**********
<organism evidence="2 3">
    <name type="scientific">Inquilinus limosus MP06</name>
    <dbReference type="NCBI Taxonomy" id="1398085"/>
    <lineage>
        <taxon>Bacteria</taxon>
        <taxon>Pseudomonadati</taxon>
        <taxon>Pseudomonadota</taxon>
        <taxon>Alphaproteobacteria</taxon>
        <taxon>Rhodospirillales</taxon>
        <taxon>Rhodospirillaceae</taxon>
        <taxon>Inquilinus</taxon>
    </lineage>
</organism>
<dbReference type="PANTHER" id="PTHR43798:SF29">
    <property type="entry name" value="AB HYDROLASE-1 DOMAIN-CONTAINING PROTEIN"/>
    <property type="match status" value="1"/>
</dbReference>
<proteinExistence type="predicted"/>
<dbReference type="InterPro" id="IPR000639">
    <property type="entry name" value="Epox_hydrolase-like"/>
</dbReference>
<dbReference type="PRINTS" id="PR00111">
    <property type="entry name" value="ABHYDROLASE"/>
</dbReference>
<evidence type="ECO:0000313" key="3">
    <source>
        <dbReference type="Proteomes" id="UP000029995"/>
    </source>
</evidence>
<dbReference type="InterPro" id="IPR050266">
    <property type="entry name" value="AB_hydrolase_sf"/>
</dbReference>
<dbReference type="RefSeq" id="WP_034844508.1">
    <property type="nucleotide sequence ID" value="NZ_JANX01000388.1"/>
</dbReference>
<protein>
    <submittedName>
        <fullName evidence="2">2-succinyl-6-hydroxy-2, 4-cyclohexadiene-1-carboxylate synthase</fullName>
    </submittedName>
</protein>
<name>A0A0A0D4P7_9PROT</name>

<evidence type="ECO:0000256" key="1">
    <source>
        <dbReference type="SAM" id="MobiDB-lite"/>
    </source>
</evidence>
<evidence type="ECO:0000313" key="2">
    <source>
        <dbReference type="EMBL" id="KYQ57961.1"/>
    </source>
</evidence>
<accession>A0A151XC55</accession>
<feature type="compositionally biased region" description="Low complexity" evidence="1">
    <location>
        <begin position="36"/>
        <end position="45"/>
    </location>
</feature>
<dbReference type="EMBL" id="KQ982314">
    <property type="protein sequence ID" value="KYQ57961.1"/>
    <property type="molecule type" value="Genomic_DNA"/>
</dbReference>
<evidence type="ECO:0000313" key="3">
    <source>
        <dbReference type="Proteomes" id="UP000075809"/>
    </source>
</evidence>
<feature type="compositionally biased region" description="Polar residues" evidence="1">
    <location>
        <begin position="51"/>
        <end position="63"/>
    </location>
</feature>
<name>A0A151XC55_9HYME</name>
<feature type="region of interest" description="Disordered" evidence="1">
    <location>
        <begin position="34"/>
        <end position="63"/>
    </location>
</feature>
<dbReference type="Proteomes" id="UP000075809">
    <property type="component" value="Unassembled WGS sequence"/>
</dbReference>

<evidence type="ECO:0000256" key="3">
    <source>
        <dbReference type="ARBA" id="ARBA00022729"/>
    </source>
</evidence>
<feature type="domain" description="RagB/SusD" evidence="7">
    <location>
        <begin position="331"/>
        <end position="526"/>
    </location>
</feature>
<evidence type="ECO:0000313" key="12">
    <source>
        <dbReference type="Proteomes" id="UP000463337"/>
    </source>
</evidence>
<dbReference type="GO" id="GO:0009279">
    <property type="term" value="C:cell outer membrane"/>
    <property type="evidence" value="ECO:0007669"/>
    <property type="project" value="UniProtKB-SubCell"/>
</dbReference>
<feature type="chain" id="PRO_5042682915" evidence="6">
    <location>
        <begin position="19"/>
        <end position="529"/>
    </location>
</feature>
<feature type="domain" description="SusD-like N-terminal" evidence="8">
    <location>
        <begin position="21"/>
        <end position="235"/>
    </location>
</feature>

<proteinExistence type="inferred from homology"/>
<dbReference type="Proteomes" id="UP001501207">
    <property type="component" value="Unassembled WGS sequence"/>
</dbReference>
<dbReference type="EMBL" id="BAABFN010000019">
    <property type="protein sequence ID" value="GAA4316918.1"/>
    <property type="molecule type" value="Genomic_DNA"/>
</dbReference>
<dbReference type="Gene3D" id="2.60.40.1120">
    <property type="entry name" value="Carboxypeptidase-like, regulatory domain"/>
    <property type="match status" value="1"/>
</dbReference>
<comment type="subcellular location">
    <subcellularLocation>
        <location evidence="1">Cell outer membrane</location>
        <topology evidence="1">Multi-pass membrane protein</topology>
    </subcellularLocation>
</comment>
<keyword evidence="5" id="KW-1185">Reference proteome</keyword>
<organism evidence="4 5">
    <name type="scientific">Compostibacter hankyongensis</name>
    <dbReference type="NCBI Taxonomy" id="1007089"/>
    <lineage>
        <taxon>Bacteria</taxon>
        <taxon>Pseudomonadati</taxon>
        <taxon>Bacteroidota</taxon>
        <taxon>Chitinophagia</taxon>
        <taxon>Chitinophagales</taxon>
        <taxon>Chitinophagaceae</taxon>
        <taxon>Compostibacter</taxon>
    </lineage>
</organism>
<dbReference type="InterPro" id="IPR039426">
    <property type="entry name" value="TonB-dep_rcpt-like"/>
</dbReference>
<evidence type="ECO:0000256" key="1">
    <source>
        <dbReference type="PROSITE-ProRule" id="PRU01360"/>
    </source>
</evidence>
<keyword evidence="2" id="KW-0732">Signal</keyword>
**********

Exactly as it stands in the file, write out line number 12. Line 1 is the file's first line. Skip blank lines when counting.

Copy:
    </lineage>